History Files
 

 

The Americas

Central American Colonial Settlements

 

 

 

Modern Costa Rica
AD 1838 - Present Day

Located in Central America, the modern republic of Costa Rica borders Nicaragua to the north, and Panama to the south, with the Pacific Ocean and Caribbean Sea lying along its western and eastern coastlines respectively. One of the most advanced of countries in the Americas, and historically amongst the most stable, its capital is San Jose. Founded in 1738, the city was heavily influenced by European architecture, primarily due to the region's early settlement by the Spanish.

Although Christopher Columbus was the first European to reach Costa Rica in 1502, it wasn't colonised until the Spanish conquistador Pedro de Alvarado explored and captured territory to the south of his base at the new colonial capital of Mexico City between 1523-1527. Costa Rica was created a province the 'New Kingdom of Granada', which was administered from Peru until 1717. Costa Rica was eventually lost to Granada, becoming instead part of the 'Captaincy General of Guatemala' to the north. This consisted of the provinces of Chiapas, Costa Rica, El Salvador, Guatemala, Honduras, and Nicaragua.

These provinces passed onto the 'Federal Republic of Central America' after independence, but when that began to disintegrate in 1838, the five provinces were given permission to become independent states in their own right on 31 May (although this was already happening anyway). Costa Rica declared its independence in November 1838, and in 1842 the new country gained General Francisco Morazan, former president of the federal republic, as its head of state. However, that very year his attempt at re-unification led to his own people deposing and executing him. Since then the people of Costa Rica have traditionally been the least enthusiastic about attempts at reunion.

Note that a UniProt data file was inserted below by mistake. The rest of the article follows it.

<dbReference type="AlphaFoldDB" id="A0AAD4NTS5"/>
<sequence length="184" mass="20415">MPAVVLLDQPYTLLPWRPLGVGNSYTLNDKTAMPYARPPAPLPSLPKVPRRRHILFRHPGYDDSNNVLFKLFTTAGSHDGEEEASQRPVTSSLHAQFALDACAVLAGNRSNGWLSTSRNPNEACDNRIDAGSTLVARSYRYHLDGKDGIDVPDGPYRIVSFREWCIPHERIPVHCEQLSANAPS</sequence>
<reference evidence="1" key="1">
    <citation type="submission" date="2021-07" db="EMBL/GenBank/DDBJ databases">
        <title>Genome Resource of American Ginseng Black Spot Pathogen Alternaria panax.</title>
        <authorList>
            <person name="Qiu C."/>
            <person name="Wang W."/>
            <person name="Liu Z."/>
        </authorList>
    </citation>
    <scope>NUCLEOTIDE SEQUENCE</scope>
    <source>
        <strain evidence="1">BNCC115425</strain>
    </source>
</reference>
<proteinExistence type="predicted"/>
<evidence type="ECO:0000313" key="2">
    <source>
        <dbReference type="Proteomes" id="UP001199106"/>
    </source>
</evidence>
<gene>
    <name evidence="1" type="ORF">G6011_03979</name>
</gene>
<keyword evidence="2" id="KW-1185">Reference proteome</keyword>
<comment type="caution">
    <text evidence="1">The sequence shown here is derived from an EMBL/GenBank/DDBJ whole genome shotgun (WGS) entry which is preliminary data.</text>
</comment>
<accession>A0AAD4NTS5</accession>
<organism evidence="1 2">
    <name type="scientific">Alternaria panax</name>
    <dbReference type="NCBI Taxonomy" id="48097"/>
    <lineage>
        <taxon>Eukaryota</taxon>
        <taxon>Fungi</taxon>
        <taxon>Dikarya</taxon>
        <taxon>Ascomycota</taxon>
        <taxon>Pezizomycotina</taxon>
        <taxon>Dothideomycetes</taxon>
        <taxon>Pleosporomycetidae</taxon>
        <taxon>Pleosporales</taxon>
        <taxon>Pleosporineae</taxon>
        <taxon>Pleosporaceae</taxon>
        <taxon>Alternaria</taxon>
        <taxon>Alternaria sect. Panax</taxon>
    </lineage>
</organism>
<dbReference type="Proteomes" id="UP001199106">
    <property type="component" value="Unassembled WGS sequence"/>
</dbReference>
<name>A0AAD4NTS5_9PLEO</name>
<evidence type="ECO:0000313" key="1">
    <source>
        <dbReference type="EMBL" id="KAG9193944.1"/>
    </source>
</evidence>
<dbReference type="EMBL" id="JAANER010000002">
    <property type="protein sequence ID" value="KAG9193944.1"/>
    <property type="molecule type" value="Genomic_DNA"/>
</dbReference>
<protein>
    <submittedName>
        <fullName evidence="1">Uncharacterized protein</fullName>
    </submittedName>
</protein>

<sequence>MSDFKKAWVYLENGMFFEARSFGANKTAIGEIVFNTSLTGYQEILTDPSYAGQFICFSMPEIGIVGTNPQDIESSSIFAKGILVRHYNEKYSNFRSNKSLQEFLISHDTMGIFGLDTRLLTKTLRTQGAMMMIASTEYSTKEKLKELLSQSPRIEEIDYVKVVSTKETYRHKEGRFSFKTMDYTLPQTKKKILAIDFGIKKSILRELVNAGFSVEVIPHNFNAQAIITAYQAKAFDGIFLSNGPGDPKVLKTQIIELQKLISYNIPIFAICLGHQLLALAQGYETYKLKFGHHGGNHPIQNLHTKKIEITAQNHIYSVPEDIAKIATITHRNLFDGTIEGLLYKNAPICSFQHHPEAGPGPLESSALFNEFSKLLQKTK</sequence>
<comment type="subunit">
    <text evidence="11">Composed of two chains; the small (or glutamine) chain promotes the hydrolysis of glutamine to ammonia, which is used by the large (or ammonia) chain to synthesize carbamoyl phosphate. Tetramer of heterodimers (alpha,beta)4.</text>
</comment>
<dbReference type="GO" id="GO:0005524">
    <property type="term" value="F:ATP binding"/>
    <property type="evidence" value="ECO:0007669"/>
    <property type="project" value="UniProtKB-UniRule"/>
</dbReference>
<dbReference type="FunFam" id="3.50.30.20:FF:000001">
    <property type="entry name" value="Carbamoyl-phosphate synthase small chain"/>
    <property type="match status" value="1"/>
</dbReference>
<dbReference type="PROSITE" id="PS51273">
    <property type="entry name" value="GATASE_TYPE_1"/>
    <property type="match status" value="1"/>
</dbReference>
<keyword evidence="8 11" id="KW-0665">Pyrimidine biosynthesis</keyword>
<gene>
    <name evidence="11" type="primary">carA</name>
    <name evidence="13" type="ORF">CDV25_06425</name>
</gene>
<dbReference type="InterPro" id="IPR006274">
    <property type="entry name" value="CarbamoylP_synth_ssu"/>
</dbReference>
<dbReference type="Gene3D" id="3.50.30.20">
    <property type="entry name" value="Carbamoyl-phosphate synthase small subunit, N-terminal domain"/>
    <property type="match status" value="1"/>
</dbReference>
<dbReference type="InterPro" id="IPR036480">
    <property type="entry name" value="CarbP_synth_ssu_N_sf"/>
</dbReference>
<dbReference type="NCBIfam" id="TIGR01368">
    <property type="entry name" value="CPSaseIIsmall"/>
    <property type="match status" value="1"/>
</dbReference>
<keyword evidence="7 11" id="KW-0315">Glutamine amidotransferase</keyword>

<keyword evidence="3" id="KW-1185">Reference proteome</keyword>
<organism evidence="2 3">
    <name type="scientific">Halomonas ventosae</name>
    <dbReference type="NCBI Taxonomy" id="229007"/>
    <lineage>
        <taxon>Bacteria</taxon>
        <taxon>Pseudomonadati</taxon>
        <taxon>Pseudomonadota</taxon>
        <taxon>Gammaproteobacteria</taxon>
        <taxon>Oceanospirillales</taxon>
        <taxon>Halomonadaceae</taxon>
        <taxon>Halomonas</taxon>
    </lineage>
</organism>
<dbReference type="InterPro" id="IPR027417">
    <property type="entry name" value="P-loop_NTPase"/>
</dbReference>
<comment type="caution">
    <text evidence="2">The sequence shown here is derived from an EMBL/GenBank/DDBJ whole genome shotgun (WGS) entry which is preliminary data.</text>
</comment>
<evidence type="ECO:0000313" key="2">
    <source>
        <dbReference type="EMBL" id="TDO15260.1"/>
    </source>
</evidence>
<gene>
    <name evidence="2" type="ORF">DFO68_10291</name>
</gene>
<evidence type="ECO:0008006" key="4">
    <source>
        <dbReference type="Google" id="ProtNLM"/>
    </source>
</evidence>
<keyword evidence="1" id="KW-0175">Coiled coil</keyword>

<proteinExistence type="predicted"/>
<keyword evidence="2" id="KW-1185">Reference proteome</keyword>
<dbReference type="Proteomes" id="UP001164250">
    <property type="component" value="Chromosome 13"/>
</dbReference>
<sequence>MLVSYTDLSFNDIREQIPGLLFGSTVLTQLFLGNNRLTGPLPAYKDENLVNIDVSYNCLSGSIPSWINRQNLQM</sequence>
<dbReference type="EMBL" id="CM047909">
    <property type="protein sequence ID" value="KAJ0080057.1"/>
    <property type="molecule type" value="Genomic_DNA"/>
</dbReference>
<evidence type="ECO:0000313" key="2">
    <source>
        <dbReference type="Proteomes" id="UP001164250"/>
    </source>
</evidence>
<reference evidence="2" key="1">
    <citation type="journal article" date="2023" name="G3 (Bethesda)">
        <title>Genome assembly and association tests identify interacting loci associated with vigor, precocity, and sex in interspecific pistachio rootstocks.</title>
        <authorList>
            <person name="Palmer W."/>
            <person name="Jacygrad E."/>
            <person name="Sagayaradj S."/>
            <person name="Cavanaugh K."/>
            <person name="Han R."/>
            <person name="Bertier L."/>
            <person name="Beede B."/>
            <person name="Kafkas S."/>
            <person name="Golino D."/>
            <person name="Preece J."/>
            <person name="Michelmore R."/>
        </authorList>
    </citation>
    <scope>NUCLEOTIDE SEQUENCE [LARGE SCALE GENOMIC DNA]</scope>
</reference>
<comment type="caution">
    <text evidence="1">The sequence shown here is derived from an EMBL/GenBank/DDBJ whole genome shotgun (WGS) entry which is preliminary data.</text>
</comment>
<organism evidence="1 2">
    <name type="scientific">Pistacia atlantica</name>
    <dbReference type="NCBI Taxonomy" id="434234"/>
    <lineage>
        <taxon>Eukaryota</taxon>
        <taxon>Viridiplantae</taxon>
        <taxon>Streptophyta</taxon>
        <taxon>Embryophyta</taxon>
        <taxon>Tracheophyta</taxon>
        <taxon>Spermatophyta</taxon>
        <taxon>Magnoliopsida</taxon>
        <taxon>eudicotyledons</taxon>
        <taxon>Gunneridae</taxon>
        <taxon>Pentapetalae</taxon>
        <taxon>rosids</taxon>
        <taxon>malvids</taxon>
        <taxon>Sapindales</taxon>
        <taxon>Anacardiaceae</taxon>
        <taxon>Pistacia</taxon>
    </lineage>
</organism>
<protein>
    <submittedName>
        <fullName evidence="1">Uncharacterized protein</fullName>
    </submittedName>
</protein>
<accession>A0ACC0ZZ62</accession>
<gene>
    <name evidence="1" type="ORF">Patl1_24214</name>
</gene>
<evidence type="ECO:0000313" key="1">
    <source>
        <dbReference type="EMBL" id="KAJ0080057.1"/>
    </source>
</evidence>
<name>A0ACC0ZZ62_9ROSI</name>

1842 - 1844

The attempt by General Francisco Morazan to establish the 'Confederation of Central America' leads to his death, but the confederation itself lingers on in name alone for two years.

National Theatre, Costa Rica
Costa Rica's architecturally beautiful National Theatre is located in the country's park-filled capital, San Jose, which is one of the Americas' most heavily-European-influenced cities in terms of its buildings

1856

In April 1856, Costa Rican and mercenary forces defeat the self-appointed president of Nicaragua, William Walker, at the Second Battle of Rivas.

1880s

The country gains most of its modern three per cent population of Jamaican immigrants when they arrive in this decade to work on the construction of the country's railways.

1917 - 1918

In one of only two periods of disturbance during the country's independent history, the minister of war, Federico Tinoco Granados, and his brother, Jose Joaquin, grab power on 27 January 1917 in a coup d'etat. Tinoco Granados establishes a repressive military regime which attempts to crush all opposition. In the middle of the dictatorship, in May 1918, Costa Rica sides with the First World War allies against Germany and the Austro-Hungarian empire, although it plays no active role.

1917 - 1919

Federico Tinoco Granados

Dictator. Overthrown and exiled. Died 1931.

1919

Tinoco Granados has never been recognised by the USA, who support the deposed government. The dictator's brother is assassinated in early August amid growing popular discontent, and on 13 August Tinoco Granados resigns and accepts exile in Europe.

1941 - 1945

Costa Rica joins the Second World War as an ally of the USA and Great Britain on 8 December 1941, against Japan, Germany and Italy, but takes no active role in the conflict.

1948 - 1949

Jose Figueres Ferrer leads an armed uprising in the wake of a disputed presidential election. The resulting Costa Rican Civil War leaves more than 2,000 people dead and lasts for forty-four days; one of the country's bloodiest events in modern history. The following year, the junta abolishes the military as a permanent institution (something which remains in force today), and oversees the drafting of a new constitution which leads to new presidential elections in 1953. Ironically, Figueres wins those elections.

Jose Figueres Ferrer
Jose Figueres Ferrer (pictured centre, in white) was president of Costa Rica on three separate occasions between 1948 and 1974

2004

Costa Rica's reputation as the 'Switzerland of Central America' is badly dented when allegations of high-level corruption leads to two former presidents being imprisoned on 'graft' charges. Despite this, the country remains Central America's most stable and developed nation.